By Ann Lehue, MSIS, Senior Manager, Collection Development, Ingram Library Services
The COVID-19 pandemic has forced both schools and parents into impossible choices. Schools in the American South, a region experiencing some of the highest numbers of new cases in the world right now, are scheduled to open in mid-August in many cases with some balanced-calendar schools opening August 3. A Georgia YMCA camp was hit by an outbreak that has resulted in 260 campers testing positive for the virus, according to PBS and other local and national news reports, dashing hopes that lower rates of the virus among children would translate into less risk of infection in child-focused gatherings. It also appears likely (short of a wonderful world-changing event) that even the schools opening after Labor Day will face the dangers of virus spread.
Some schools are opening in person with no changes or with mask mandates and extra sanitation, some are alternating groups of students between in-person and online, some offer an online option that typically requires a full school day in front of the computer, and others are going 100% online taught by teachers until the rate of infection drops to an acceptable level, even providing equipment to the students who cannot afford it themselves.
As parents struggle to figure out what is best for their families, more are turning to homeschooling, at least for now. For parents who will already be staying home with their children to supervise online schooling, homeschooling might be a good option. In Tennessee, the virtual schools run by the public school systems require 6.5 hours in front of the computer—the same amount of time students are mandated to be in school. For some students, this may be helpful, but for others, 6.5 hours may seem interminably long. Some students do not perform well in front of a screen and need more hands-on activities.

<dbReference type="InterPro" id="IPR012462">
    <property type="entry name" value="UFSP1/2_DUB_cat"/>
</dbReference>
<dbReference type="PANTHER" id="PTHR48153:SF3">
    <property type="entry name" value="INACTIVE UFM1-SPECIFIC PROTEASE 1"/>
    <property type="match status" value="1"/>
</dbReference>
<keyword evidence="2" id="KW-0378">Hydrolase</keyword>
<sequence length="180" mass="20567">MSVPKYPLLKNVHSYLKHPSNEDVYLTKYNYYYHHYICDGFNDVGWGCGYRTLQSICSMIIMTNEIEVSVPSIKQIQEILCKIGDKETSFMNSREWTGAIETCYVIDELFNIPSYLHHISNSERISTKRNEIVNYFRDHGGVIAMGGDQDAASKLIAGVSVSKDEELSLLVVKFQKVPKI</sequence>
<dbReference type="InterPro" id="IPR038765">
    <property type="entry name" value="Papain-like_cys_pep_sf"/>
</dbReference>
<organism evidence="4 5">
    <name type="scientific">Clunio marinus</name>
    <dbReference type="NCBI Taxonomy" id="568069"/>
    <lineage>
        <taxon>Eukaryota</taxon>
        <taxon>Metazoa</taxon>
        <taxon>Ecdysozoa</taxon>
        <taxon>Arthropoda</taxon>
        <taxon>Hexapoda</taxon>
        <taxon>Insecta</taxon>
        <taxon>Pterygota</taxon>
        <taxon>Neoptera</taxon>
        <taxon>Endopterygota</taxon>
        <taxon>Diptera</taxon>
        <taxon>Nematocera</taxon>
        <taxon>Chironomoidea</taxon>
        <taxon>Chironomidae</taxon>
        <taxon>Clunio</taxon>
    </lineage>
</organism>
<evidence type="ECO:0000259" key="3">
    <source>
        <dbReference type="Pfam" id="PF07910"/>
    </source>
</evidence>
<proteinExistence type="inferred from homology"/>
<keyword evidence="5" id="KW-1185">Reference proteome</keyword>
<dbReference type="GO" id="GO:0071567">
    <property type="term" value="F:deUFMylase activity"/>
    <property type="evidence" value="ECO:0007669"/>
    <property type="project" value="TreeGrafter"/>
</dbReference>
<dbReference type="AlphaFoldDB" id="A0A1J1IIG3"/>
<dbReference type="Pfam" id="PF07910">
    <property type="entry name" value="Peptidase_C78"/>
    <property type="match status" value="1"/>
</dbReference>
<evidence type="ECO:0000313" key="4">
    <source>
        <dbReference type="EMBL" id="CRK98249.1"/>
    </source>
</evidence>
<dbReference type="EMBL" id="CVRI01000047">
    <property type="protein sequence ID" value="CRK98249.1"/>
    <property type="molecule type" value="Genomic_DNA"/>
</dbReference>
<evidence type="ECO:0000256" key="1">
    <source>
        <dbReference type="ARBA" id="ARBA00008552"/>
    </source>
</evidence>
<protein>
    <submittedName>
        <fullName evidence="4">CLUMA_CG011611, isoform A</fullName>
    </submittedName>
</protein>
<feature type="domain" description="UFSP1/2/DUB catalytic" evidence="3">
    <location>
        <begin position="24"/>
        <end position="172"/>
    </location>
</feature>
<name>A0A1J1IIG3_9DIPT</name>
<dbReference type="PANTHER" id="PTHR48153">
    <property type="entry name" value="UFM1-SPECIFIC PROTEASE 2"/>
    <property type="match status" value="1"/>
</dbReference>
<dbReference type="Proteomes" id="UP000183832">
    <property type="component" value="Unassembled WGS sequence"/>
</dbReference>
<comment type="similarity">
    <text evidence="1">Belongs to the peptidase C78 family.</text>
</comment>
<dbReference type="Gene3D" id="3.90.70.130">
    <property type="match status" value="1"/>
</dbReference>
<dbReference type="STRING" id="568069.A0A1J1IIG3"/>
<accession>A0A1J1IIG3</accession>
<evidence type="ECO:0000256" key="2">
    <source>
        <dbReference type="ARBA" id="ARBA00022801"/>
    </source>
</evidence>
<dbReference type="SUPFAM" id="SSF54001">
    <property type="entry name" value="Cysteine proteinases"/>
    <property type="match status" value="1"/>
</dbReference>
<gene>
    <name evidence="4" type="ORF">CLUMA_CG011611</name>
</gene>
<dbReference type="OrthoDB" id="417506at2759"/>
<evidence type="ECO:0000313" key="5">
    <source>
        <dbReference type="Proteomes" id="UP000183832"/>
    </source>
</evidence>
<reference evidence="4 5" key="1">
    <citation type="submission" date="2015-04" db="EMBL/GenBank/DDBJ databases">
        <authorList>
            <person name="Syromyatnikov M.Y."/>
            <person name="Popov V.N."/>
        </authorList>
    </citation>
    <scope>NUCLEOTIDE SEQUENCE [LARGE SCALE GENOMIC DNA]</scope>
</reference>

For many students, homeschooling might be a better option educationally, mentally, or physically. Families with more than one child may not be able to accommodate multiple synchronous classes happening at the same time, and some may not be able to accommodate morning classes at all because of jobs or other responsibilities.
Forbes recently highlighted several educational models that may gain popularity during this difficult time, including Forest Schools—a largely nature-based outdoor learning environment, Microschools—small groups of homeschoolers who learn from teachers and mentors within the group, Virtual Degree Programs—online courses that can be asynchronous and more flexible than many of the public school options, and the more familiar Homeschooling that is taught by a parent or a learning provider selected by the parent(s).
Depending on the state, homeschooling can usually be much more flexible—three years ago after nine weeks of ongoing medical absences, I set up my high school senior with literature studies in every class except Advanced Algebra, which I farmed out to an online school because, well, I’m a librarian with an English and Music undergrad and don’t remember much beyond trigonometry. She did most of her work in the middle of the night because she is apparently part vampire, and as long as she was quiet while preparing her extravagant midnight snacks, it worked fine for us. Pro tip: having culinary arts as an elective means you get a free personal chef for at least a semester—it’s like being rich, besides the annoying stress about paying bills and not being able to buy a small island on a whim.
Most libraries have materials to support homeschooling families, but many have reported an increased focus on those materials in response to their communities’ new needs.
Libraries that recognized this trend early on are working to supplement their collections for homeschoolers, and Ingram’s Collection Development librarians have curated many lists to assist libraries in supporting the growing homeschooling community.
These lists can be found under the Curated Lists > Complimentary | View Our Lists button. For the parents or other homeschool providers, we have a list of 85 books that provide the support, encouragement, and information to help them homeschool under Adult Lists > Subject Lists > Homeschooling. Our lists under K12 offer support by grade level, including Common Core lists split out by grades and type of text, and grade-level fiction, nonfiction, STEAM, classics, and other lists for Preschool, K-2, 3-5, 6-8, and 9-12.
Parents are overwhelmed, and many face grim choices, or don’t have any real choices. As facilitators of an educated community, libraries can step into this void and help ease the minds of new and experienced, temporary and long-term, and hesitant and eager homeschoolers.